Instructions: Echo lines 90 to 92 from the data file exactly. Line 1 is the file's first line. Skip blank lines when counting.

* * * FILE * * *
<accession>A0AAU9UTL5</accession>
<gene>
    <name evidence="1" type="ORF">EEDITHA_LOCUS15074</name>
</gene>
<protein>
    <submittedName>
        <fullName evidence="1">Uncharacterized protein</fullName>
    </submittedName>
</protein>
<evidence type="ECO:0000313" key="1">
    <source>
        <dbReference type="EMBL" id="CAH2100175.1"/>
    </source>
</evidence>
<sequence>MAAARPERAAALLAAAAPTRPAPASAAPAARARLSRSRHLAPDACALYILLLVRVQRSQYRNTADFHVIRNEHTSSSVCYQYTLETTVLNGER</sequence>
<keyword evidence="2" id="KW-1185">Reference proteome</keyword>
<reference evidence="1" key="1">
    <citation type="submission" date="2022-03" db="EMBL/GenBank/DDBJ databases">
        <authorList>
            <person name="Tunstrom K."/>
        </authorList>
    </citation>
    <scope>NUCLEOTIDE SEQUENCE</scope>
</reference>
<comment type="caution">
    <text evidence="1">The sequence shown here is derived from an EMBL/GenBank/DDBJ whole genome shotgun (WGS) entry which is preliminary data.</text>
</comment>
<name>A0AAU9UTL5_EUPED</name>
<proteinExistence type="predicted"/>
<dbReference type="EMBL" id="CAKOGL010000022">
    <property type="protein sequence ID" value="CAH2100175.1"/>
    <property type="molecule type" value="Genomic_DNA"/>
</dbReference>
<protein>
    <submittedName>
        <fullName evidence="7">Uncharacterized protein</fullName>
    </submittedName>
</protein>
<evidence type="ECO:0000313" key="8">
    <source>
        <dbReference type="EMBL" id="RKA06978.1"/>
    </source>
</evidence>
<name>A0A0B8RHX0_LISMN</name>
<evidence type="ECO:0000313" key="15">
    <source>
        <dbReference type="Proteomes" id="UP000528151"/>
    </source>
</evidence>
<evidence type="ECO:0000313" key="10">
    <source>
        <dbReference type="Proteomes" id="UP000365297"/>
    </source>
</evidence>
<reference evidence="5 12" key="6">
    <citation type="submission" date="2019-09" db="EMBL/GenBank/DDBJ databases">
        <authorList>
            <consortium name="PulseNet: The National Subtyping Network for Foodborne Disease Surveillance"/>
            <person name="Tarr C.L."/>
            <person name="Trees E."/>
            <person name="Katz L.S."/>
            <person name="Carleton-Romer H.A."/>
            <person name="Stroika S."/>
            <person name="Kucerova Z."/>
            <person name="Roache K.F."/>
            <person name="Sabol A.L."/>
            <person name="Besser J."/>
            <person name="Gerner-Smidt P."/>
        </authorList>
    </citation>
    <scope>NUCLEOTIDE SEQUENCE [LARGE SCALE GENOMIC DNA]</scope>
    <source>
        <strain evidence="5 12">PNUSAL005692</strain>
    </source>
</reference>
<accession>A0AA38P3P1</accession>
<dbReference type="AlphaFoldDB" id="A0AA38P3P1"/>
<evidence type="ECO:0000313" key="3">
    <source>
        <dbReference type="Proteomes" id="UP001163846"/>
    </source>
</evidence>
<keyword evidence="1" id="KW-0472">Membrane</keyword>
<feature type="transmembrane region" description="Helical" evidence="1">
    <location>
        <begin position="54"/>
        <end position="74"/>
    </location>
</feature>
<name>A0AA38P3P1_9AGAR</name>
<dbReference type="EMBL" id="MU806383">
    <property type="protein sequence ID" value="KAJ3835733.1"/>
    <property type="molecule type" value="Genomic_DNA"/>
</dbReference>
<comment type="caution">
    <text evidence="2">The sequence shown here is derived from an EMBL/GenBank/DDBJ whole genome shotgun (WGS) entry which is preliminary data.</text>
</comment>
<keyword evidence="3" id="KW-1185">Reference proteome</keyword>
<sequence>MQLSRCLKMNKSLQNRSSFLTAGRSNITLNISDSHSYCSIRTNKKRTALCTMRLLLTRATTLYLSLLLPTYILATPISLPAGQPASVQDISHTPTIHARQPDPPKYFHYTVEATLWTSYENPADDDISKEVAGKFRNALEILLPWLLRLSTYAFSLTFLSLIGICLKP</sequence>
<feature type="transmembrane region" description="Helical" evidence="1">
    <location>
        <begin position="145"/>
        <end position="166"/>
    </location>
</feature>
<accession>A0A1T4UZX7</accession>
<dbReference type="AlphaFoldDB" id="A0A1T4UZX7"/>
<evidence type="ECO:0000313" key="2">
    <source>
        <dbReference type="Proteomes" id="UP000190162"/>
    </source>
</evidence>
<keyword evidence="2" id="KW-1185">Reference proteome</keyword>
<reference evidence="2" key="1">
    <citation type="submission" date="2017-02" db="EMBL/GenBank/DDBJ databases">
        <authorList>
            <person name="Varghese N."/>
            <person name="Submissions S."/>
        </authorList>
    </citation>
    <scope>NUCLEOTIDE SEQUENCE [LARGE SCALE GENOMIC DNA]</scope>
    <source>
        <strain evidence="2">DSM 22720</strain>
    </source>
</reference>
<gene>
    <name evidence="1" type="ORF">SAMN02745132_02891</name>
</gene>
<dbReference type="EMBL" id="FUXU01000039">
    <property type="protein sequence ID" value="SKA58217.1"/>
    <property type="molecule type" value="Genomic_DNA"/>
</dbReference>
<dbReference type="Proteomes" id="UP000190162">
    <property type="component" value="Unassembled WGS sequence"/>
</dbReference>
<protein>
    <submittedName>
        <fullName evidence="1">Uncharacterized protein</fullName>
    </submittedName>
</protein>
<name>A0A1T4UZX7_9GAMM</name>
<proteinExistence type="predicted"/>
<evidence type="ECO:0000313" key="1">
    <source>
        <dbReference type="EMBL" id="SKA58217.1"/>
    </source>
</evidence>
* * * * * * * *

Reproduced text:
<name>A0AA38P3P1_9AGAR</name>
<dbReference type="EMBL" id="MU806383">
    <property type="protein sequence ID" value="KAJ3835733.1"/>